Banks and Live Nation have plans for concerts, special events and local nights. He noted the addition of the bar inside the corner of 5th and Market, which he envisions as a great enhancement to the neighborhood on both show and off nights, since it will be accessible to both concertgoers and the public.

Shine a Light to Return

Banks said that Live Nation’s involvement will encompass the larger community. “We’re 100 percent committed to supporting and advocating for local arts and community initiatives, and plan to be an active partner,” he said. In fact, at the June 14 event, the team confirmed Saturday, March 3, as the return of Shine a Light, the annual fundraising concert for the Light Up the Queen Foundation. Banks also announced a July 23 job fair for local staffing at all levels.

Asked how the community can support in return, he said, “We only ask that you come out to shows, embrace live music and give us your feedback and ideas so we can work to deliver a world-class venue in the heart of Wilmington.”

Buccini/Pollin Group’s overall vision for The Queen seems to align well with Live Nation’s plans. “Our goal is to fully maximize this space and the music experience in downtown Wilmington, but also to create a more varied talent base—everything from music to comedy,” said Buccini. “Live Nation has the ability to make that happen for us.”

Smiling, he added, “Wilmington is growing up.”

Later, I walked back to my car at 6th and Shipley and noticed a band of blue confetti had migrated there. I smiled myself, hoping it was a symbol of the burgeoning excitement, liveliness and transformation that will benefit all parts of Wilmington.

Firefly Artist Spotlight: Wilderado

Wilderado (Band), photo by Ryan Alexander

With Firefly in their sights, this L.A. four-piece stopped in at the Trolley Tap House to talk new music, Firefly, and local cuisine.


O&A:
How long have you guys played together?

Wilderado: As a four-piece, I think we’re coming up on two years. We used to have five. Got rid of someone, added someone. We recently split ways with our fifth member. That was a couple years ago. It was mutual, he had his own thing. Then we were looking for another bass player, but then we decided we liked the four-piece better, so Colton picked up bass. And we have a four-person van, so we don’t have room for a fifth.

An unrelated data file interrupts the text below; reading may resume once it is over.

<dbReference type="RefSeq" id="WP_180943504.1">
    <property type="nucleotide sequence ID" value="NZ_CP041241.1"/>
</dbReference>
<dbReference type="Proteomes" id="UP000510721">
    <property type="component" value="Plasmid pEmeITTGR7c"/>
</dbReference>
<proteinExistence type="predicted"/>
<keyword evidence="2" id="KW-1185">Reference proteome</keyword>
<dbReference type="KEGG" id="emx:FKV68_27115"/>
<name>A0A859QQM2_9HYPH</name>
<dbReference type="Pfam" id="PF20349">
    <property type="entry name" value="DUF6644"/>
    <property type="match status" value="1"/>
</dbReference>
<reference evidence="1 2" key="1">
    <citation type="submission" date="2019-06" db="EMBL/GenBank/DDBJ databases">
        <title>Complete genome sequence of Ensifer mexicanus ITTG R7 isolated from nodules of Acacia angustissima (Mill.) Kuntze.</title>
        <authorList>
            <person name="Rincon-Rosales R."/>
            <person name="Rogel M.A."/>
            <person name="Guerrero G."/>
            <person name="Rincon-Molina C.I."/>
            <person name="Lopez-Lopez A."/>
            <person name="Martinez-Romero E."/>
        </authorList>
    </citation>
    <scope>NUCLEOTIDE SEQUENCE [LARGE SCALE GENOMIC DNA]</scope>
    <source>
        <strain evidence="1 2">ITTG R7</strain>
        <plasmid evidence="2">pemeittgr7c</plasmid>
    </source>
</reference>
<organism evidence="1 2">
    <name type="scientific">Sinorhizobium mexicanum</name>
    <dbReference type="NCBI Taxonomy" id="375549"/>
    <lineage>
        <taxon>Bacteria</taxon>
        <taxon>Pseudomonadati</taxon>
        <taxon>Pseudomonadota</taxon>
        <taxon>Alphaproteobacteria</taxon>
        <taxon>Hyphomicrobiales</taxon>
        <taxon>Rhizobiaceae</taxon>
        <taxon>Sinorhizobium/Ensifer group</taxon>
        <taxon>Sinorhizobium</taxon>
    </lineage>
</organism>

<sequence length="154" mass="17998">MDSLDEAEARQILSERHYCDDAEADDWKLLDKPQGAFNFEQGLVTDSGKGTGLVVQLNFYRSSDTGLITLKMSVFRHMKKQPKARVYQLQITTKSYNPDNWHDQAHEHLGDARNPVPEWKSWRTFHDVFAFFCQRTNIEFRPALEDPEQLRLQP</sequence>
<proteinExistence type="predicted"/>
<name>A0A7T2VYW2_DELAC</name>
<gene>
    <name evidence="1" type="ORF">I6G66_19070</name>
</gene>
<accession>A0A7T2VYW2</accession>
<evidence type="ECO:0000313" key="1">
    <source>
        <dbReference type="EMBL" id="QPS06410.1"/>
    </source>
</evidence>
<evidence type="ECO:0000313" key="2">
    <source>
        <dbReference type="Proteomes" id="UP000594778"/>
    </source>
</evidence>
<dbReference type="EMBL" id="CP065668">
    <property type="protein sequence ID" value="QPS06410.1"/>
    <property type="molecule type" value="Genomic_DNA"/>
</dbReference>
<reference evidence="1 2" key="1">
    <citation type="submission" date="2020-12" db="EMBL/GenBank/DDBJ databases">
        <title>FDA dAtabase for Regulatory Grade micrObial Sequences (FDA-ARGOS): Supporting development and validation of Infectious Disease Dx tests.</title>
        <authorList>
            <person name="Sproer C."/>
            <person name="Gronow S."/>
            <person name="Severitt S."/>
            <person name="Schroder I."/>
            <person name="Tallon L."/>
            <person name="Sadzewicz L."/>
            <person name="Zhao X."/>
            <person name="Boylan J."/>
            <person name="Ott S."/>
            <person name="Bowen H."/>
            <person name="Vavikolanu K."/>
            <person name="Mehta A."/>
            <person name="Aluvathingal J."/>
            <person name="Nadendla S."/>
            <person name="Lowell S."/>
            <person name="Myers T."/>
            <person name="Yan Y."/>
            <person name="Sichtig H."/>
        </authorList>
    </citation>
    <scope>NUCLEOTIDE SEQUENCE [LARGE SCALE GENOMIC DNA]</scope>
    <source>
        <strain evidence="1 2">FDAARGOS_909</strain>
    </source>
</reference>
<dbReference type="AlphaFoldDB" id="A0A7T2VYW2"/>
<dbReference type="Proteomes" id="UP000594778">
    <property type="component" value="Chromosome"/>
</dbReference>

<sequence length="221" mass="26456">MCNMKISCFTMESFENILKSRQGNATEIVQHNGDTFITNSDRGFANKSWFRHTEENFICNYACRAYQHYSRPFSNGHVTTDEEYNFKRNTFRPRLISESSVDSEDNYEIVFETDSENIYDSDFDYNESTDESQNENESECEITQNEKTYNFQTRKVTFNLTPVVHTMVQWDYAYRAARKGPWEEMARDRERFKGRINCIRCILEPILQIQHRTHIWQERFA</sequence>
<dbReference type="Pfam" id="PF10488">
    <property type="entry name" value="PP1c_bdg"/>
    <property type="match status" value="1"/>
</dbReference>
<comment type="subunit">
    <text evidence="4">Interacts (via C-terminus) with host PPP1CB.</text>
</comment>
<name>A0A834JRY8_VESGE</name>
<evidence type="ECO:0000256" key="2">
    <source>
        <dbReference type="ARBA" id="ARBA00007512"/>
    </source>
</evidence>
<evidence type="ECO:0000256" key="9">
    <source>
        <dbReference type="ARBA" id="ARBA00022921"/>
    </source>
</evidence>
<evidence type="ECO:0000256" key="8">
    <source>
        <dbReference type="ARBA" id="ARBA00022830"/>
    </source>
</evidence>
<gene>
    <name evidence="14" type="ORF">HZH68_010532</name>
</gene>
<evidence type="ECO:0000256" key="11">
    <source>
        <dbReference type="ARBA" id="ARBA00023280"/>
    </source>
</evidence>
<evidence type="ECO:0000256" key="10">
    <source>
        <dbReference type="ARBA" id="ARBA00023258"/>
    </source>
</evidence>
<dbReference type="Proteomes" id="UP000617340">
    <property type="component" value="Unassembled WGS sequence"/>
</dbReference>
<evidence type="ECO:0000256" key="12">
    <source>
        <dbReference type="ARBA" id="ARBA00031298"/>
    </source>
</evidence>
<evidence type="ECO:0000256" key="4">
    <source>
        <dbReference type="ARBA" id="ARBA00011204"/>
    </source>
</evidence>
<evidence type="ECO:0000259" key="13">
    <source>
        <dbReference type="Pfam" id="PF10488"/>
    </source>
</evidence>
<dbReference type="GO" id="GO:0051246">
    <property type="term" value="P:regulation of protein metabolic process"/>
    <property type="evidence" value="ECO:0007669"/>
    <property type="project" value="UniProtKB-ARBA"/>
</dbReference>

O&A: Are there any tracks or releases you would like people to check out?

Wilderado: We have a single, “Morning Light,” that we’ve been putting a lot of attention behind on Spotify and I think that most of the fans around know that song. Probably more so than the rest of them. That and “Rubble to Rubble.” We’re getting ready to record some new music and we’re playing some new music in our set. Which is fun for us. I think you can expect that.

O&A: Especially on the day you’re playing on, are there any other Firefly bands that you know or recommend?

Wilderado: Kaleo is playing the day we are. We’ve played a couple festivals with them. They’re really nice guys. Maggie Rogers is really cool. Franz Ferdinand, yeah! Weezer, dude! So, on Friday, Judah & the Lion are playing, and we just got off the road with those guys. And they’re great dudes. They play booty popping banjo music. I guess that’s what they call it. We love those guys. Saturday, there is a band called Mondo Cozmo; they’re cool. I heard they’re incredible live. More people on stage than I expected. They have a lot of support right now. The Shins, we’ve worked with their drummer, who has mixed some of our stuff. Never met him, but he produces some really great stuff. We love emailing him. Oh, yeah, Rainbow Kitten Surprise – we’re going on the road with them.

O&A: What are some of your plans after playing Firefly?

Wilderado: We’re going to head home. We’re going to go back to L.A. We have a lot of new music. We’re going to record that when we get back. We have some dates in California and Colorado, but nothing major. We have titles for all the songs, but no name for the collective work. We’ve been doing a release through Spotify, about a song a month, and that has been cool. It keeps new stuff on the radio. It will be put up as soon as we can. We’ve been trying to figure out our song as a band and we’ve been putting out songs one by one waiting for more of a collective feel and making sounds we enjoy playing.

O&A: So, what do you think of the scrapple?

Wilderado: Basically, my definition is it tastes like chicken-fried-steak-fried-flavored oatmeal. Double-fried oatmeal, yeah. As a soup. It’s exactly like a dish I ordered at college, at Memorial. Yes, that is the specific steak.

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It was great sitting down with Wilderado  at the Trolley Tap House and we highly recommend checking out their set at Firefly Music Festival on Thursday, June 15. They go on at 5:30 p.m. at the Lawn Stage. If you would like to purchase some of Wilderado’s music, visit http://wilderado.co